Many TV shows that had a cranky older character has made use of the theme in its own way. One I remember fondly, in particular, was in an episode of Sanford and Son. Lamont Sanford (Demond Wilson), playing all three ghosts in one fell swoop, led Fred Sanford (Redd Foxx) through his life in order to show him the error of his ways. As usual, Fred was back to his old self on the next episode, but for one brief shining moment, the theme of Christmas even changed him.
Among the many parodies and pastiches of the Scrooge theme, in 1988, Richard Donner, famous for having directed the first Christopher Reeve Superman film, and fresh off of the first Lethal Weapon, teamed up with Bill Murray to turn the Scrooge theme on its ear with Scrooged.
Frank Cross (Bill Murray) is a self-obsessed, egomaniacal TV executive. He belittles everyone below him, including his put-upon secretary, Grace Cooley (Alfre Woodard), and is an obsequious twit to his boss, Preston Rhinelander (Robert Mitchum). At the beginning of the film, a staff meeting watches a promo for a Christmas Eve schedule — including a Lee Majors action show (in which Santa’s workshop is invaded by terrorists), and a promo for a planned live television broadcast of A Christmas Carol.
Frank objects to the Carol promo created by his execs and proposes his own which terrorizes the execs. (One that includes bombs, terrorists, etc., all of which “may happen” if you miss the live-action show). Elliot (Bobcat Goldthwait) expresses an objection to the violence and gets fired on Christmas Eve. Frank is just about due for a visit from some ghosts, don’t ya think?
Frank’s old boss, Lew Hayward (John Forsythe), looking a little worse for wear, makes an appearance and tells him he will be haunted by three spirits.
Of course, instead of showing up in his apartment, these spirits have an uncanny knack for just showing up whenever and wherever they feel like it. The Ghost of Christmas Past is played by David Johansen, whom you may recognize as either the lounge singer Buster “Hot, Hot, Hot” Poindexter, or if you are much older, as the leader of the 70’s punk band the New York Dolls.
|Frank and the Ghost of Christmas Past|
The Ghost of Christmas Past in this case is a brash New York cabbie. He drives like a bat out of hell, scaring the bejesus out of Frank before showing him his childhood, and then a few brief glimpses into his relationship with his ex-girlfriend Claire (Karen Allen). Of course Frank always was his egotistic self even back then, but he manages to hold on to Claire for a time. Until, that is, his penchant for self-promotion and schmoozing to get to the top conflict with his private life.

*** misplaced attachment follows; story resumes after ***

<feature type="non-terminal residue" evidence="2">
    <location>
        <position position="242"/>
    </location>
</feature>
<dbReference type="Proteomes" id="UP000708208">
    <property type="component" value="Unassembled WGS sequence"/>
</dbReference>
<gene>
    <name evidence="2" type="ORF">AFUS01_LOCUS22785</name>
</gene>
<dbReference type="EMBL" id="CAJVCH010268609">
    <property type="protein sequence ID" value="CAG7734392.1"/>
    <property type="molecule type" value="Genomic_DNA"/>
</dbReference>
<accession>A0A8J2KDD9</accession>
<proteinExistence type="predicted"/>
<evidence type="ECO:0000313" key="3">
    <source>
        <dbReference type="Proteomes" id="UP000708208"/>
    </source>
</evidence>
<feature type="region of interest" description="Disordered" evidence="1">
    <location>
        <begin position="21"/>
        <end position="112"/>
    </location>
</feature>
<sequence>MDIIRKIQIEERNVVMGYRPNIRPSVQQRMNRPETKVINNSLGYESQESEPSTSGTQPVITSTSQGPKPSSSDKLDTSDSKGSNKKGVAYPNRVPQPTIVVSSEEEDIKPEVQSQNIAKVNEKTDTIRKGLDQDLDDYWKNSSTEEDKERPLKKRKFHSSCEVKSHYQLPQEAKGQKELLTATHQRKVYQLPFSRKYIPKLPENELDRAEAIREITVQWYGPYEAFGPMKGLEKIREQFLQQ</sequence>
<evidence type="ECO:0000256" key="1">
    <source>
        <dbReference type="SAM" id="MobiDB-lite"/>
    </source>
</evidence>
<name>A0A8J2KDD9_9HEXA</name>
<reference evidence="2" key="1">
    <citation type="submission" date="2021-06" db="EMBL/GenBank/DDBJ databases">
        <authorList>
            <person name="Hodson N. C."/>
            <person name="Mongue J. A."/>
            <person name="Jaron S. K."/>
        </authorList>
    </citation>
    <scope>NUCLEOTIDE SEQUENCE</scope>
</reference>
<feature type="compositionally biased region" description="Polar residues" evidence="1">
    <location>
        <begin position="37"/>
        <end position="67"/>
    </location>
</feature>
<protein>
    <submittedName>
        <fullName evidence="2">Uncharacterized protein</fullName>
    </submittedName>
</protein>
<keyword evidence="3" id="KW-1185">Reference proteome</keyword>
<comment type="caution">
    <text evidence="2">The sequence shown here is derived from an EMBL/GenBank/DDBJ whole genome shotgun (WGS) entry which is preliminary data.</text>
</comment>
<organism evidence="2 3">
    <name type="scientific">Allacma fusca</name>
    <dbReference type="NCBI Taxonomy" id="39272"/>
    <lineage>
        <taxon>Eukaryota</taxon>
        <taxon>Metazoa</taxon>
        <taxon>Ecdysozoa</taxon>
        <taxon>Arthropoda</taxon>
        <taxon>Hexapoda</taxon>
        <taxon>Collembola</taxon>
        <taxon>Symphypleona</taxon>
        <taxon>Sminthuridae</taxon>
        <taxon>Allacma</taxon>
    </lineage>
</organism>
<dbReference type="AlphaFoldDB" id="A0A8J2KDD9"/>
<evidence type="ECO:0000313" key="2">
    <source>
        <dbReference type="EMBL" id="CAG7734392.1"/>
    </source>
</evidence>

Back in the present, Frank is still trying to get the horrendous Christmas special on the roll. He seeks out Claire, who now works at a homeless shelter, and disses her by saying that her homeless people she helps are just leeches and she should just “scrape them off.” He also manages to insult Grace’s mute son. The kid hasn’t spoken since the death of his father a few years previously… The Ghost of Christmas Present, in the persona of a flighty and, really, very annoying Carol Kane, makes her presence known.
|Frank with the Ghost of Christmas Present|
The Ghost of Christmas Present has one good quality, however; she realizes that Frank needs a conk on the head now and then to get his attention. She shows Frank how nearly everyone around him has a normal life that is not governed by greed, and they are much happier without it. Once again, back in the present, Frank is accosted by and threatened by a drunk and vengeance-seeking Elliot, who armed with a shotgun chases him around the control room.
Fortunately (or maybe not), Frank is rescued by the Ghost of Christmas Future who, although mute, shows Frank a future, which of course since this is a pastiche of the original story, includes his death.
How the story ends, typical of the theme, but atypical since Bill Murray is involved, is well worth the viewing. And a pretty decent song to follow as the credits roll (the Jackie DeShannon song “Put a Little Love in Your Heart” sung in a duet by Annie Lennox and Al Green).
Jim Brymer, AKA Quiggy, runs the movie blog The Midnite Drive-In, check it out for more insights on other classic films.
Do you have a favorite TV or movie version of A Christmas Carol? If so, tell us what it is in the comments!